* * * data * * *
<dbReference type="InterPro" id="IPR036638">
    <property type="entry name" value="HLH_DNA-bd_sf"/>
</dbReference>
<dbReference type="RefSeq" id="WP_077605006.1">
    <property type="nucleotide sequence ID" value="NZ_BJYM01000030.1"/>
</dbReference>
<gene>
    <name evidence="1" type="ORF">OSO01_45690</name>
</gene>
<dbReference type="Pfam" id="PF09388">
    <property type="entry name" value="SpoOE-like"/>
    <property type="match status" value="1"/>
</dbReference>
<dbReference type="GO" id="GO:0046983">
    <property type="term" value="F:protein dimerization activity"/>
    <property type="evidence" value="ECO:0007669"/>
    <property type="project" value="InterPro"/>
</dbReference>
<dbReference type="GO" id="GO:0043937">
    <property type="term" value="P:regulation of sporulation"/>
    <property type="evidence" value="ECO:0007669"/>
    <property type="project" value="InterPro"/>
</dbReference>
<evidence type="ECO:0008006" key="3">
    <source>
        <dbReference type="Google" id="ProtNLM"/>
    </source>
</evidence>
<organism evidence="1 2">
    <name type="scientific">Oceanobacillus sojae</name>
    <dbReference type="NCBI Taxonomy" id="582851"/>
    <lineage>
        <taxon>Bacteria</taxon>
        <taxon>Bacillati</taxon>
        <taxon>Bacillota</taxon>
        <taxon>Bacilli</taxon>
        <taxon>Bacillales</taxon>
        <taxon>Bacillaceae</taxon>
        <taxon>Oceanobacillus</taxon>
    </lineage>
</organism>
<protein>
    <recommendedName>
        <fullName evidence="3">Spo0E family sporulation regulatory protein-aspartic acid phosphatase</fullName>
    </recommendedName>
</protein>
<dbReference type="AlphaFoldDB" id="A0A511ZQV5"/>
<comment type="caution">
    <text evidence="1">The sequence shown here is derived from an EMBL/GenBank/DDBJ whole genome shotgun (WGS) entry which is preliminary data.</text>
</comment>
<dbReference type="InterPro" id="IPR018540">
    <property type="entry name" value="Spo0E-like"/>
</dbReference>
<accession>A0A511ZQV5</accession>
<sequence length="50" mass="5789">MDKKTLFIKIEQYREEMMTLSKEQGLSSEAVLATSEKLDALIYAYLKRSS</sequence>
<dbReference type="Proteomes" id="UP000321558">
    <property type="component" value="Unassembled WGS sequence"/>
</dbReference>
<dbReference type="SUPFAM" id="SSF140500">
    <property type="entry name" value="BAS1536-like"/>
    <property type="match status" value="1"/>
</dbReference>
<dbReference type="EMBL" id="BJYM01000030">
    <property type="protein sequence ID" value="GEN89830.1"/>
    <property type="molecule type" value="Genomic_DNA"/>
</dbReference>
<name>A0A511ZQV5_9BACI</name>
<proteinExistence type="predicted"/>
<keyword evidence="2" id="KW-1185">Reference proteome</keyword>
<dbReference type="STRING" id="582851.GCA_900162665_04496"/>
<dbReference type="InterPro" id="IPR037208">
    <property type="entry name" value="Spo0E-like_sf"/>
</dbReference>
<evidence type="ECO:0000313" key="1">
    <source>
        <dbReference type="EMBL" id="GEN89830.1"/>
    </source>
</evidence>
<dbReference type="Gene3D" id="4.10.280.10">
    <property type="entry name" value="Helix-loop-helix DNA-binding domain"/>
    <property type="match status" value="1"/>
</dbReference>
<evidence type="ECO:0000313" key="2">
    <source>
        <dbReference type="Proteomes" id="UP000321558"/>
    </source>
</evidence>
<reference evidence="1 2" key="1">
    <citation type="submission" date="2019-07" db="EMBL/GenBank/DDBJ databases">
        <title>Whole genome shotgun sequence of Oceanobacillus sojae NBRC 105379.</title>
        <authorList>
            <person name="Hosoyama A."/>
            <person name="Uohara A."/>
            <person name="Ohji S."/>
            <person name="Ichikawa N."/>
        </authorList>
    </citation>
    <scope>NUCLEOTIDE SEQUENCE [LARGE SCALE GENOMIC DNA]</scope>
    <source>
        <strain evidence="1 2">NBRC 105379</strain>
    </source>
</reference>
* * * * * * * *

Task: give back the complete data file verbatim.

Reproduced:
<dbReference type="InterPro" id="IPR036638">
    <property type="entry name" value="HLH_DNA-bd_sf"/>
</dbReference>
<dbReference type="RefSeq" id="WP_077605006.1">
    <property type="nucleotide sequence ID" value="NZ_BJYM01000030.1"/>
</dbReference>
<gene>
    <name evidence="1" type="ORF">OSO01_45690</name>
</gene>
<dbReference type="Pfam" id="PF09388">
    <property type="entry name" value="SpoOE-like"/>
    <property type="match status" value="1"/>
</dbReference>
<dbReference type="GO" id="GO:0046983">
    <property type="term" value="F:protein dimerization activity"/>
    <property type="evidence" value="ECO:0007669"/>
    <property type="project" value="InterPro"/>
</dbReference>
<dbReference type="GO" id="GO:0043937">
    <property type="term" value="P:regulation of sporulation"/>
    <property type="evidence" value="ECO:0007669"/>
    <property type="project" value="InterPro"/>
</dbReference>
<evidence type="ECO:0008006" key="3">
    <source>
        <dbReference type="Google" id="ProtNLM"/>
    </source>
</evidence>
<organism evidence="1 2">
    <name type="scientific">Oceanobacillus sojae</name>
    <dbReference type="NCBI Taxonomy" id="582851"/>
    <lineage>
        <taxon>Bacteria</taxon>
        <taxon>Bacillati</taxon>
        <taxon>Bacillota</taxon>
        <taxon>Bacilli</taxon>
        <taxon>Bacillales</taxon>
        <taxon>Bacillaceae</taxon>
        <taxon>Oceanobacillus</taxon>
    </lineage>
</organism>
<protein>
    <recommendedName>
        <fullName evidence="3">Spo0E family sporulation regulatory protein-aspartic acid phosphatase</fullName>
    </recommendedName>
</protein>
<dbReference type="AlphaFoldDB" id="A0A511ZQV5"/>
<comment type="caution">
    <text evidence="1">The sequence shown here is derived from an EMBL/GenBank/DDBJ whole genome shotgun (WGS) entry which is preliminary data.</text>
</comment>
<dbReference type="InterPro" id="IPR018540">
    <property type="entry name" value="Spo0E-like"/>
</dbReference>
<accession>A0A511ZQV5</accession>
<sequence length="50" mass="5789">MDKKTLFIKIEQYREEMMTLSKEQGLSSEAVLATSEKLDALIYAYLKRSS</sequence>
<dbReference type="Proteomes" id="UP000321558">
    <property type="component" value="Unassembled WGS sequence"/>
</dbReference>
<dbReference type="SUPFAM" id="SSF140500">
    <property type="entry name" value="BAS1536-like"/>
    <property type="match status" value="1"/>
</dbReference>
<dbReference type="EMBL" id="BJYM01000030">
    <property type="protein sequence ID" value="GEN89830.1"/>
    <property type="molecule type" value="Genomic_DNA"/>
</dbReference>
<name>A0A511ZQV5_9BACI</name>
<proteinExistence type="predicted"/>
<keyword evidence="2" id="KW-1185">Reference proteome</keyword>
<dbReference type="STRING" id="582851.GCA_900162665_04496"/>
<dbReference type="InterPro" id="IPR037208">
    <property type="entry name" value="Spo0E-like_sf"/>
</dbReference>
<evidence type="ECO:0000313" key="1">
    <source>
        <dbReference type="EMBL" id="GEN89830.1"/>
    </source>
</evidence>
<dbReference type="Gene3D" id="4.10.280.10">
    <property type="entry name" value="Helix-loop-helix DNA-binding domain"/>
    <property type="match status" value="1"/>
</dbReference>
<evidence type="ECO:0000313" key="2">
    <source>
        <dbReference type="Proteomes" id="UP000321558"/>
    </source>
</evidence>
<reference evidence="1 2" key="1">
    <citation type="submission" date="2019-07" db="EMBL/GenBank/DDBJ databases">
        <title>Whole genome shotgun sequence of Oceanobacillus sojae NBRC 105379.</title>
        <authorList>
            <person name="Hosoyama A."/>
            <person name="Uohara A."/>
            <person name="Ohji S."/>
            <person name="Ichikawa N."/>
        </authorList>
    </citation>
    <scope>NUCLEOTIDE SEQUENCE [LARGE SCALE GENOMIC DNA]</scope>
    <source>
        <strain evidence="1 2">NBRC 105379</strain>
    </source>
</reference>